DOE and Its Partners Encourage Innovators to Join the JUMP Initiative
The Department of Energy (DOE) declared that the JUMP initiative is looking for tinkerers, engineers, and innovators to join the initiative to help make the most creative ideas for building efficiency a reality. In order to solve some of the most interesting and technical challenges in the buildings energy-efficiency industry, the Oak Ridge National Laboratory (ORNL) and its industry partners namely General Electric (GE), AO Smith, and United Technologies Research Center (UTRC) plan to join forces and start the winning ideas together.
For those who will win the contest, they may get any of the following prizes, or qualify for:
* Cash prizes of $3,000 to $5,000 provided by industry partners
* Linkage to the Department of Energy’s Small business Voucher pilot plus, if approved, in-kind technical support of up to $300,000
* In-kind technical support to cover prototype development, third-party evaluation, testing, and more worth $10,000 to $15,000
* A chance to discuss future collaboration with ORNL and/or its industry partners
Based on the criteria released by the DOE and ORNL on their websites, below are the three campaigns that are presently accepting submissions:
1. Thermal Energy Storage Using Phase Change Materials (PCM) in Gas or Electric Water Heaters (WH), co-sponsored by A.O. Smith – The challenge of this campaign is to use Phase Change Materials or PCM to get an equivalent first hour rating (FHR) of a >55 gallon WH in the footprint of a smaller-sized WH without increasing water storage temperature resulting in a 15 to 30 percent increase in FHR. There are some restrictions for this challenge namely:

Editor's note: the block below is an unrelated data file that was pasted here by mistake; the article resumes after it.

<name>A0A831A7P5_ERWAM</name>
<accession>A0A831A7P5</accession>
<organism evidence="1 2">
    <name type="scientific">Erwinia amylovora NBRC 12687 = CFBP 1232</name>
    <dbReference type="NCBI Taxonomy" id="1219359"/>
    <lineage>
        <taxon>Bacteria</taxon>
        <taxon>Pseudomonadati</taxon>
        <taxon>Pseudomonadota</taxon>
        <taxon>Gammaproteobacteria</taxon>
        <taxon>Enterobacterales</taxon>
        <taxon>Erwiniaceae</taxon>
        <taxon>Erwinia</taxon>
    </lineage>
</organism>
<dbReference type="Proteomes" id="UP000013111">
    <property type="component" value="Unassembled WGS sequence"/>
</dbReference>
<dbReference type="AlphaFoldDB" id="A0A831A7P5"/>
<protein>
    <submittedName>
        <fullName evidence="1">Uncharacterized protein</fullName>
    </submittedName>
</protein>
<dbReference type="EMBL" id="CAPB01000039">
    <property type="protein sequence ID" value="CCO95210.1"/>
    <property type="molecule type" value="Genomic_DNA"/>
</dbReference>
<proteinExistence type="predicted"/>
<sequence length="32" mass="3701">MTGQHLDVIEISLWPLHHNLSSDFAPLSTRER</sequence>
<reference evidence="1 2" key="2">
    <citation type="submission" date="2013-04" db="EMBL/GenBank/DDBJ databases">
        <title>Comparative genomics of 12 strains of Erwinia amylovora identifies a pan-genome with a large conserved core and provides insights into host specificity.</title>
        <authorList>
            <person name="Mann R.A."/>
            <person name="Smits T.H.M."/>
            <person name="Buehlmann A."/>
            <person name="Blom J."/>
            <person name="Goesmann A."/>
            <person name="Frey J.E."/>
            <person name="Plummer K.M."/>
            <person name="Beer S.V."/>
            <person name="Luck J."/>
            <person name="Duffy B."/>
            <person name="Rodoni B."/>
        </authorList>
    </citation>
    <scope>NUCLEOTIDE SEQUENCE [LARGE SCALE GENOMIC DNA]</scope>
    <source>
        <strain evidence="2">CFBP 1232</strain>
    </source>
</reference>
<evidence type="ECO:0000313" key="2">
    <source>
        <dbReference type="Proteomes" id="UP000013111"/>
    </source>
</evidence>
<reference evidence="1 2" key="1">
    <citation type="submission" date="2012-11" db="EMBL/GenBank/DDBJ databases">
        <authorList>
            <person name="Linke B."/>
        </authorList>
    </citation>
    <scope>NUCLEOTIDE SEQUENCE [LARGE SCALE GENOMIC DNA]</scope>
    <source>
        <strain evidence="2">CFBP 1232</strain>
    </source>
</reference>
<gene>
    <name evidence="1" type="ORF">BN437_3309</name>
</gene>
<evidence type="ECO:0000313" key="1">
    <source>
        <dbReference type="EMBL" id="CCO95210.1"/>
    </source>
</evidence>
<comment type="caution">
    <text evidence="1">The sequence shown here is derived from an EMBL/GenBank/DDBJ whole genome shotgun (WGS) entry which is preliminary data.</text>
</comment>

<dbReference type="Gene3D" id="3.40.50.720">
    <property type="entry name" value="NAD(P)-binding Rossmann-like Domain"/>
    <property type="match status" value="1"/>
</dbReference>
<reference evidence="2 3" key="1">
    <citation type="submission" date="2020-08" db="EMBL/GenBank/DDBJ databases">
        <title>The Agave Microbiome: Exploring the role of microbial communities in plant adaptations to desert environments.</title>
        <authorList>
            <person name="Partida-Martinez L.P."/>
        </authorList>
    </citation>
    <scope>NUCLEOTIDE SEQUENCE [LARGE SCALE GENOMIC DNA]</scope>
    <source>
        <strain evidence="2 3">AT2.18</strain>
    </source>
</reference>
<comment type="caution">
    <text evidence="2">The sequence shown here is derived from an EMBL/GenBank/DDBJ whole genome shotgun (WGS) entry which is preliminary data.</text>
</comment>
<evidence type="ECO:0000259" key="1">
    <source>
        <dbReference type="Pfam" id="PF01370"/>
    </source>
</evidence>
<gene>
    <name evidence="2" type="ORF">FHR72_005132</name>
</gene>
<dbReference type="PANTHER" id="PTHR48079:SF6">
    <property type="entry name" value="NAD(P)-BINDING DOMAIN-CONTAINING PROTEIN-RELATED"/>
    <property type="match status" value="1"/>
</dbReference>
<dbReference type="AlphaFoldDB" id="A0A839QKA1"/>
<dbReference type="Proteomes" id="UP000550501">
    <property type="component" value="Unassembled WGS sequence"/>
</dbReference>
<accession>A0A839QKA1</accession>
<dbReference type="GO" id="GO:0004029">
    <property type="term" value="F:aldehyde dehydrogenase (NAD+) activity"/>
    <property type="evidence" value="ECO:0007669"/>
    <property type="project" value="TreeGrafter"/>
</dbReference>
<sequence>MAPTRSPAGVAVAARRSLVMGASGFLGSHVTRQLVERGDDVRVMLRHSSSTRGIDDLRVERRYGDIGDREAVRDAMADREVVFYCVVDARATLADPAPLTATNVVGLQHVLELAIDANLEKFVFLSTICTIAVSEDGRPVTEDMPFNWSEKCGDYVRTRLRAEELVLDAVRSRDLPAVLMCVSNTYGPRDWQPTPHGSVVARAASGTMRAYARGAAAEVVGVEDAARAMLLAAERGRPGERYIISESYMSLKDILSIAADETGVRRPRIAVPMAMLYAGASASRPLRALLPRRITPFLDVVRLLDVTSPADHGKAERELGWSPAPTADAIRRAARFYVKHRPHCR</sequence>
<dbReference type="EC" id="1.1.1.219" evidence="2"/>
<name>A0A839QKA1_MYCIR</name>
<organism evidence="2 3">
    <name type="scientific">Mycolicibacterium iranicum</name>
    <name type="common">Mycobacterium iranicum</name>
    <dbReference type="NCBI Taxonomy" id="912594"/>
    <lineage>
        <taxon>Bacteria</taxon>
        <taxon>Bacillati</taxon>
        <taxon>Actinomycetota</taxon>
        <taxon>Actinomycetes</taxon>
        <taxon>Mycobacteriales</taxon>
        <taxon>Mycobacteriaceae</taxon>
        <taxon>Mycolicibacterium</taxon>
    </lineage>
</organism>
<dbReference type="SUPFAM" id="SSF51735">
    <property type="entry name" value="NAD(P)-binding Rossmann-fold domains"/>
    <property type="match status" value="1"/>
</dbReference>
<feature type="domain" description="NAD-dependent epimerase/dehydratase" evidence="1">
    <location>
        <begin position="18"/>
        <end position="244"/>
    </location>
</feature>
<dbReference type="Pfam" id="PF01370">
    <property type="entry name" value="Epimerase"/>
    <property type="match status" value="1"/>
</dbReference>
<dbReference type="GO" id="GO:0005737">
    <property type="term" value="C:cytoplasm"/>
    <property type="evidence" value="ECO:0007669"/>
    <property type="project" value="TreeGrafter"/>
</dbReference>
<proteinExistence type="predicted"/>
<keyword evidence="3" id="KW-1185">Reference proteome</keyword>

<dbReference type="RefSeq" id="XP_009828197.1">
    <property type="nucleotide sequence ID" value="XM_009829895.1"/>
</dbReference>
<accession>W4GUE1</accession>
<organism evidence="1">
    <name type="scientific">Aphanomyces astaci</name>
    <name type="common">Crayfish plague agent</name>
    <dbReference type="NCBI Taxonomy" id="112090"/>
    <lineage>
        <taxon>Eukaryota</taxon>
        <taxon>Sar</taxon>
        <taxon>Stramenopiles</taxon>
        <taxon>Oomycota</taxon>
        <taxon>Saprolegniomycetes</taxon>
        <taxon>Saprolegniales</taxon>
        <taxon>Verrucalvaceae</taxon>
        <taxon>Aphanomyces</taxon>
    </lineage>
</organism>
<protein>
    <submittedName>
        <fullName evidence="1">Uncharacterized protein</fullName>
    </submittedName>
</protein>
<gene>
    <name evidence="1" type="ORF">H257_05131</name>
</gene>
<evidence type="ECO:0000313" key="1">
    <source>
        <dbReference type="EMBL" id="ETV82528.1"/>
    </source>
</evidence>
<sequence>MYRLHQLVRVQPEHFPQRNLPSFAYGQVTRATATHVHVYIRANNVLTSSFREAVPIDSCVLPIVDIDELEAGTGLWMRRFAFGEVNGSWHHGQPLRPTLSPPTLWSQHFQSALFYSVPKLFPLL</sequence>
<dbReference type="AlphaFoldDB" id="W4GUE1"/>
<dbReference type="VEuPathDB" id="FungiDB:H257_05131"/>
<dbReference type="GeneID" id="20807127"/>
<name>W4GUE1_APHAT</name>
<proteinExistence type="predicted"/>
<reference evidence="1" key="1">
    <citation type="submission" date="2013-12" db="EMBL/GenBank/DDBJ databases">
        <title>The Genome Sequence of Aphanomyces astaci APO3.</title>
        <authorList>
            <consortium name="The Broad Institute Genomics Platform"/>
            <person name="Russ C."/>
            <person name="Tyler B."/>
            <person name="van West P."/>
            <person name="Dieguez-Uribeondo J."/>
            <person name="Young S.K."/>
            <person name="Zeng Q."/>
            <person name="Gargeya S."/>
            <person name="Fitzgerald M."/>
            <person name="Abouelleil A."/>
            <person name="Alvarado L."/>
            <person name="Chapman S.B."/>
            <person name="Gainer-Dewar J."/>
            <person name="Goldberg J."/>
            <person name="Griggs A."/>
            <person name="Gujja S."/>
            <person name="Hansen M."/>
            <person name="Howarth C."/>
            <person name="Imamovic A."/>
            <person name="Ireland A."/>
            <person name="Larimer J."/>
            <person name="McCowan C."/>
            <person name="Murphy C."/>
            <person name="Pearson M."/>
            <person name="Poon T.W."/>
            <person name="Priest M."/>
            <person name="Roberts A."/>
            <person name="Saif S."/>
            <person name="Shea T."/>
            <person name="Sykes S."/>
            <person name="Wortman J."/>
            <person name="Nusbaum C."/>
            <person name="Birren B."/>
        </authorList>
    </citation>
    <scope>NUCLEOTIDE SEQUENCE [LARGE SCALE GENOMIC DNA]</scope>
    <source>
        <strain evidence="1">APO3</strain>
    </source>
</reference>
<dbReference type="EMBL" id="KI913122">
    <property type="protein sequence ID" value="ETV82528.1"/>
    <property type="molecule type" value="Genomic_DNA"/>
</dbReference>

* Must stay within the existing dimensional footprint of 50-gallon units in diameter and height.
* Must not increase the storage temperature
* Must not negatively impact the service life of the water heater.
* Must not negatively impact the EF as defined in 10 CFR Part 430, Subpart B, Appendix E.
* Must not negatively impact the safety aspects of the water heater.
* Must increase the manufacturing cost by no more than $150 at high volume.
2. Low-Cost BTU Sensor for Use in Building HVAC Control Systems, co-sponsored by United Technologies Research Center or UTRC– For this campaign, the challenge is to develop a British Thermal Unit (BTU) sensor that has an accuracy of less than 10 percent full-scale and costs less than 20 percent of the installed cost of conventional BTU measurements. According to the ORNL website, the sensor could be an advanced algorithm or an actual physical device using other available system data to precisely gauge a measured value.
3. Low-Temperature Intrinsically Safe Defrost System, co-sponsored by General Electric or GE – The campaign’s challenge is to develop a low-cost system to remove ice from the evaporator while conforming to UL 250 Flammable Refrigerants Addendum. Particularly, the defrost system
* Must not require substantial physical changes to the existing evaporator or evaporator compartment.
* Must meet standard 20-year life requirements
* Must be spark resistant and surface temperatures should not exceed 680°F.
* Should be able to raise an unfrosted evaporator from -10°F to 40°F in 15 minutes or less.
* Must be able to raise an unfrosted evaporator from -10°F to 40°F in 15 minutes or less.
All ideas or entries for the above campaigns should be submitted on or before December 15, 2015 and will be judged by a panel of technical experts.